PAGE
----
“There is broad public support for downtown because it’s considered an authentic place. It’s not filled with a bunch of chain restaurants,” said City Councilman Brewster McCracken, a fan of Las Manitas’ Central American breakfast of eggs, plantains and black beans who is pessimistic about the prospects of saving the restaurant. “When a national chain yanks out the place Texas Monthly ranks as one of the coolest in the state, that’s not a good trade.”
Not everyone is convinced that the restaurant is in danger of closing -- or that it would be the end of Austin if it did. Some point out that a few doors down from Las Manitas, the Perez sisters own a historically protected building that they use as an art gallery but could convert to a restaurant.
Others say the developer could easily accommodate Las Manitas in a lobby of the complex, and the sisters could continue dishing out breakfast and lunch from nearly the same location, even if it lost a little charm in the transition.
Richard Suttle, a land-use attorney who represents the hotel developer -- and a Las Manitas lover who has been eating breakfast with his family there for years -- said his clients were continuing to explore options, including allowing the restaurant to stay. Yet Suttle conceded it probably wouldn’t be the same.
“Could you re-create that atmosphere in a new building, the little patio in the back that you walk through the kitchen to get to? Probably not. And when you ask Cynthia whether she wants to be in the lobby of a Marriott, the answer is, probably not.”
To the Perez sisters, the talk of relocating Las Manitas misses the point. To them, the fight is not about the restaurant. It’s about preserving something special they and their friends built along the whole block.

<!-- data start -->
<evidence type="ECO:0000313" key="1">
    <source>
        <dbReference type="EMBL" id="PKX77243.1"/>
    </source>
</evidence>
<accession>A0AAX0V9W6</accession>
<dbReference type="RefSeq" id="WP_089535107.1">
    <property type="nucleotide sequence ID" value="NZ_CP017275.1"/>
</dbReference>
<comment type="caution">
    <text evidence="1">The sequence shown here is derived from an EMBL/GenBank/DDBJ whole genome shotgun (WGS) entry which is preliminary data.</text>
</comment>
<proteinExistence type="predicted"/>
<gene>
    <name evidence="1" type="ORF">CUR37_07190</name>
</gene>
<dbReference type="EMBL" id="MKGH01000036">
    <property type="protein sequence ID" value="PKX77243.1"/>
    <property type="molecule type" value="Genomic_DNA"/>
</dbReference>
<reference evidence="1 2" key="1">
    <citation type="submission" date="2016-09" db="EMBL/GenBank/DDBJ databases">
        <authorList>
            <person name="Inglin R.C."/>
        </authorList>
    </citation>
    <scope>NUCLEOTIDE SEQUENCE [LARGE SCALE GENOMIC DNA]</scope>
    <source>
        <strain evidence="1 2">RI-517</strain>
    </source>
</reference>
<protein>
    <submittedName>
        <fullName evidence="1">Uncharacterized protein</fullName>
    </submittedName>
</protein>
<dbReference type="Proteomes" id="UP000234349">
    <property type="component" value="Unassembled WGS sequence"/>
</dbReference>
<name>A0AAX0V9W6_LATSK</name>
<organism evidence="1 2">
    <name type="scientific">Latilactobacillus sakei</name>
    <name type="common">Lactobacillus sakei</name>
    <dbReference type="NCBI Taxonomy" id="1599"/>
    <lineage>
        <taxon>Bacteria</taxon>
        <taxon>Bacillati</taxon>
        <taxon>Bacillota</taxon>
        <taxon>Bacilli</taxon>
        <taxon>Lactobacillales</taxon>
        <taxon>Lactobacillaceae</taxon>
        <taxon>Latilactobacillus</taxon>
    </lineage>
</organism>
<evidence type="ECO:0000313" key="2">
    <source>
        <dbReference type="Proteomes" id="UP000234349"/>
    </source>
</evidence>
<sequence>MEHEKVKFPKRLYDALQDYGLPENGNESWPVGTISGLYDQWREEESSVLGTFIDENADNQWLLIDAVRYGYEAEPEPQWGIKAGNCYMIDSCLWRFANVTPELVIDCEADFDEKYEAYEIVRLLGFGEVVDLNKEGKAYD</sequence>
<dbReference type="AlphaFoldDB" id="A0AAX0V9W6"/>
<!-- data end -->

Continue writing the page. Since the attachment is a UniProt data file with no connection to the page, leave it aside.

Beside Las Manitas and the art gallery, La Pena, which displays the work of up-and-coming artists, is a popular Spanish-immersion child-care center called Escuelita del Alma, or Little School of the Soul. It nurtures the children of famous musicians including singer Alejandro Escovedo, as well as those of restaurant workers and bureaucrats from the state Capitol. It was started by former Las Manitas bookkeeper Dina Flores to take care of the children whose parents worked at the restaurant. Now it has a two-year waiting list.
“There is this idea in the legal world called ‘the commons,’ and to me, Las Manitas is the best manifestation of that principle,” said spoken-word performer Roopa Singh, 28, a former grant writer for the gallery who considers Cynthia Perez a role model. The Perez sisters “provide a living wage to their workers. They provide a space for artists to show their work. They take care of the children of the people who work downtown.
“They have created an innovative model for businesspeople and activists alike. And yet it seems like they’re not valued.”
Lydia Ortiz, a former chairwoman of the Austin Planning Commission who has a 2-year-old and an 8-month-old at the center, said she was optimistic that public opinion would save the child-care center.
Flores is not so upbeat. She cannot imagine a hotel carving out floor space for a day-care playground.
Serving enchiladas is a fine thing, Lidia Perez said, wearing a large button that read “No Human Being Is Illegal.” But Las Manitas was never really about the food.
“Not everything has a price,” she said, watching the children at Escuelita del Alma lie down in orderly rows for their afternoon naps. “This is our passion.”